Debbie Friedman, lesbian who composed prayer of healing used in service for Giffords, dies

Monday evening, as I drove home from work, I was listening to All Things Considered on KERA 90.1 radio. They were, as you would expect, talking about the shootings Saturday in Tucson. The announcer segued from one segment to another by noting that Congregation Chaverim, the reform synagogue of which Congresswoman Gabrielle Giffords is a member, had held a service in which they prayed for healing for the congresswoman injured in the assassination attempt.

Debbie Friedman

One of the prayers the congregation sang, the announcer said, was the Mi Shebeirach, a prayer for healing by Debbie Friedman, who translated the words and wrote the music. There was a particular line that really caught my attention: “May the source of strength, who blessed the ones before us, help us find the courage to make our lives a blessing. And let us say Amen.”

That was, to me, such a beautiful piece of poetry that I posted it as my status on Facebook.

What made it even more poignant was the fact that Friedman died Sunday, Jan. 9, of complications from pneumonia. She was, according to The New York Times (free subscription), “credited with helping give ancient liturgy broad appeal to late-20th-century worshippers.”

That’s when my co-worker, David Taffet, stepped in to explain to me that Friedman was a lesbian, and that her music is very popular not only in Reform Judaism congregations, but also in some Conservative and Modern Orthodox congregations — and even, according to The New York Times, in some Christian congregations.

David also told me that Mi Shebeirach (though not necessarily Friedman’s version) started to become popular as a prayer of healing in Reform congregations with large LGBT memberships in the 1980s in response to the AIDS epidemic. (He also acknowledged that mainstream congregations might argue with that, but insisted he is right — as usual.) Not being Jewish nor ever having attended a Jewish service, I had never heard the prayer. And so it’s simple beauty really touched me when I heard Friedman singing it on the radio last night, especially since it was sung for Congresswoman Giffords and that Friedman had died the day after the congresswoman was shot.

So now, I have learned something new about my LGBT community. It’s just too bad, I think, that I learned it so late.

—  admin

What’s Brewing: Dead birds and DADT repeal; gay shooting hero Daniel Hernandez; Chely Wright

Your weekday morning blend from Instant Tea:

1. Whacko preacher Cindy Jacobs, founder of Red Oak-based Generals International, says the repeal of “don’t ask, don’t tell” may be to blame for the recent bird and fish deaths in Arkansas. Others, however, have suggested that Jacobs’ wardrobe is the real culprit. In case you didn’t know, Red Oak is a little town in Ellis County, about a half hour south of Dallas on I-35. Here’s what Jacobs says in the video above: “Well, there’s something interesting we have been watching — let’s talk about this Arkansas pattern and say, could it be a pattern? We’re going to watch and see. But the blackbirds fell to the ground in Beebe, Arkansas. Well the Governor of Arkansas’ name is Beebe. And also, there was something put out of Arkansas called “Don’t Ask, Don’t Tell” by a former Governor, this was proposed, Bill Clinton. As so, could there be a connection between this passage [Hosea 4] and now that we’ve had the repeal of the Don’t Ask, Don’t Tell, where people now legally in the United States have broken restraints with the Scripture because the Scripture says in Romans 1 that homosexuality is not allowed. It could be because we have said it’s okay for people who commit these kinds of acts to be recognized in our military for the first time in our history, there is a potential that there is something that actually happened in the land where a hundred thousand drum fish died and also where these birds just fell out of the air.”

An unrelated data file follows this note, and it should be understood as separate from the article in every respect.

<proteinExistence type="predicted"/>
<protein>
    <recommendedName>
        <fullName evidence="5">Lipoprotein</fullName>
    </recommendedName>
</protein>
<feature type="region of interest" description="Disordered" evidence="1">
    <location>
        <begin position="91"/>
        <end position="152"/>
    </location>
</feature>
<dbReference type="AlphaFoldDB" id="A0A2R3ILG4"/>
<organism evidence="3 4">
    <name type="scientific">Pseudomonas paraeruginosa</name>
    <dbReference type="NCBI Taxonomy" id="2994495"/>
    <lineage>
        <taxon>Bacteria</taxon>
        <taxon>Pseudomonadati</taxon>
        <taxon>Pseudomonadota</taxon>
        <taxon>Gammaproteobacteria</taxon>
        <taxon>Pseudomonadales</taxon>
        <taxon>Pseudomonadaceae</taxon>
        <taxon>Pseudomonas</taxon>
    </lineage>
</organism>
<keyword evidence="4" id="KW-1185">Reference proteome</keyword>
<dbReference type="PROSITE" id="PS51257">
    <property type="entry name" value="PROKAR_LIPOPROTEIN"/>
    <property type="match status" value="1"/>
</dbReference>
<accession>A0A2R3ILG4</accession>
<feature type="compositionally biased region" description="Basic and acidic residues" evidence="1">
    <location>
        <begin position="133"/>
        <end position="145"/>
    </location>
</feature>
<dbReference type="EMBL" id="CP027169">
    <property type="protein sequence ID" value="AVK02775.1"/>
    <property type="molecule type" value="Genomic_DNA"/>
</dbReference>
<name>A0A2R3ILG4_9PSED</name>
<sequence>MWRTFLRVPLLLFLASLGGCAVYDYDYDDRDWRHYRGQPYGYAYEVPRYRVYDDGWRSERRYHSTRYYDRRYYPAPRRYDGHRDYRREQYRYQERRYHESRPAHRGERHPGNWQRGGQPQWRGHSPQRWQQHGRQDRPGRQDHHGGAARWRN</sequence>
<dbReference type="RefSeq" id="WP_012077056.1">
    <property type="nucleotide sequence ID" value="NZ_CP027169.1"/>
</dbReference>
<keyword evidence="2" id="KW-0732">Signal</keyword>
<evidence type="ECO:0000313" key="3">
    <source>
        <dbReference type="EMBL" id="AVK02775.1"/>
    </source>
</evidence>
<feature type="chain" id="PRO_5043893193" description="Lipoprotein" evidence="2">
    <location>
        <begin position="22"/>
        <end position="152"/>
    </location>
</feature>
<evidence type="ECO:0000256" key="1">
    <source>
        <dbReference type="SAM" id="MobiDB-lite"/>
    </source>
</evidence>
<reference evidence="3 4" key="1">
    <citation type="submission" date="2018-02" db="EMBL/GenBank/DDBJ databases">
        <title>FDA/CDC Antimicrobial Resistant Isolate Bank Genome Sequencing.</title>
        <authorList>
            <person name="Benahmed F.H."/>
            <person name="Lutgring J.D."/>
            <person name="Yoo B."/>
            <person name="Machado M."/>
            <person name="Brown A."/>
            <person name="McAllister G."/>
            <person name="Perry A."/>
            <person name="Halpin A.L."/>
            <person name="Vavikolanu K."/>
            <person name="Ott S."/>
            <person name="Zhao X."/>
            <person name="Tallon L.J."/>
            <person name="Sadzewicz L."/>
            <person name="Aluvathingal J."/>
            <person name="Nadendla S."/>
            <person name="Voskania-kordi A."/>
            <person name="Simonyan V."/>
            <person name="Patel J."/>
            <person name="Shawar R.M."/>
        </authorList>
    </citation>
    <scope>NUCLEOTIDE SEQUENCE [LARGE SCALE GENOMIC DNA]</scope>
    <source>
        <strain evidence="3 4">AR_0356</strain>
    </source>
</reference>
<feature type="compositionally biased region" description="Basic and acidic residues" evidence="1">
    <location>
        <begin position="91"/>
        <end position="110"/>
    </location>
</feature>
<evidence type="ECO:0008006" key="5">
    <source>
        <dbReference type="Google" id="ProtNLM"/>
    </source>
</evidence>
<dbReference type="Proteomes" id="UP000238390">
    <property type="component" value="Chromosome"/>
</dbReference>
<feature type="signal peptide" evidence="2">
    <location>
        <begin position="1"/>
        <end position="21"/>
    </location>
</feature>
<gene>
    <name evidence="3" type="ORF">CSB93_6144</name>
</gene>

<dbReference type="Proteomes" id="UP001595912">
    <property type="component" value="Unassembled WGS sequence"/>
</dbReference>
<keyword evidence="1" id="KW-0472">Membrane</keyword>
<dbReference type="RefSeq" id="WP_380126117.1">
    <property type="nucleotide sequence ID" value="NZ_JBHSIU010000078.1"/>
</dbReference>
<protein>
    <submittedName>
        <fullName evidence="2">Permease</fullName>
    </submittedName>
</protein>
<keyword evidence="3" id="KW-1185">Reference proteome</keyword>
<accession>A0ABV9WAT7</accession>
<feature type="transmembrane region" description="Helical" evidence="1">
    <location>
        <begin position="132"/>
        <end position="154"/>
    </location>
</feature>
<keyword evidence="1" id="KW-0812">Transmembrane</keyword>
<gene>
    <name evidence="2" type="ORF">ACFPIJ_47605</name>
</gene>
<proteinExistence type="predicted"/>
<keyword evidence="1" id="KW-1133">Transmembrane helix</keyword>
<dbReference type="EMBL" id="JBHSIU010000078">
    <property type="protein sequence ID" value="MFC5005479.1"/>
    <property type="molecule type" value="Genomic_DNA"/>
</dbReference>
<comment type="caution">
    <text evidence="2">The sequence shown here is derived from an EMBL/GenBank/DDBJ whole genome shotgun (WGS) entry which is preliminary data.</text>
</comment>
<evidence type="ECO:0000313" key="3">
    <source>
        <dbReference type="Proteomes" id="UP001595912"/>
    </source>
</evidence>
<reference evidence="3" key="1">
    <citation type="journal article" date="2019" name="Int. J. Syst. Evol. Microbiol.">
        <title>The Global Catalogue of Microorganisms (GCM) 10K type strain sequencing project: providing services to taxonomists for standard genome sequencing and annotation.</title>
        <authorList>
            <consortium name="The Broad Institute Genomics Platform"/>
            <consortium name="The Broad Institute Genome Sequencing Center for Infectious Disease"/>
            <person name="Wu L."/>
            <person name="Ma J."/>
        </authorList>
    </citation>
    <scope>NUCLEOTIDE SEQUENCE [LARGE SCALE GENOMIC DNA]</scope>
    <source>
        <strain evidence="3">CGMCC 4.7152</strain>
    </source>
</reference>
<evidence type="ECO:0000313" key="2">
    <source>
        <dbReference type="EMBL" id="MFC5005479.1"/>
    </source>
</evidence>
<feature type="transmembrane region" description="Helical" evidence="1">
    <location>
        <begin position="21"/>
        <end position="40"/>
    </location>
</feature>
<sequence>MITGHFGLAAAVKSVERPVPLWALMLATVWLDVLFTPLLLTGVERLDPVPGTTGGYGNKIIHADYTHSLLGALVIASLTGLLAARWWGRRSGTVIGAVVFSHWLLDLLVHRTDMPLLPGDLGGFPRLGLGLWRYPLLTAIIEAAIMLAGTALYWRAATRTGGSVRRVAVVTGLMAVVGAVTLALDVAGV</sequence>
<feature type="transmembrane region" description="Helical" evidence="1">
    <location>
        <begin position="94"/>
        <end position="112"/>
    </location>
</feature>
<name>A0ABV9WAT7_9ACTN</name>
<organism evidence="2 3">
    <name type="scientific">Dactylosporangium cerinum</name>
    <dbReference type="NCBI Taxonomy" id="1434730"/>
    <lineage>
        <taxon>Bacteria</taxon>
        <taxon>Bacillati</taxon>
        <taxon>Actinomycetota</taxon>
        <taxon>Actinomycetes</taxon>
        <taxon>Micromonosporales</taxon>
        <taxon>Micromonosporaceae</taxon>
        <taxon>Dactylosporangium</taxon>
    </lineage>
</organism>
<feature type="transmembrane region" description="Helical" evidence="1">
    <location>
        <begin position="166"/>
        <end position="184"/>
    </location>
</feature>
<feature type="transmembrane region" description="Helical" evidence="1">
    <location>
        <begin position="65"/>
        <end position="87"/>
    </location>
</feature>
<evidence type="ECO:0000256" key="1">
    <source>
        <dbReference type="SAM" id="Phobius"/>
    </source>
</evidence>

2. The Los Angeles Times draws a comparison between Daniel Hernandez Jr., the gay intern who may have saved the life of Congresswoman Gabrielle Giffords — and Oliver Sipple, a gay Marine who thwarted an assassination attempt against President Gerald in 1975. It’s sure nice to know that Instant Tea, which broke the story about Hernandez being gay, probably won’t be getting sued like the newspapers that revealed Sipple was gay. And the column is an excellent illustration of how what it means to be gay has changed so dramatically over the last 35 years. …

3. … But we’ve still got a ways to go. Country singer Chely Wright, who appeared at this year’s Black Tie Dinner in Dallas, says the perception that coming out has helped her career is flat out wrong. “My record sales went directly in half,” Wright says in a new interview with Autostraddle.com, adding that she’s also received death threats.

—  John Wright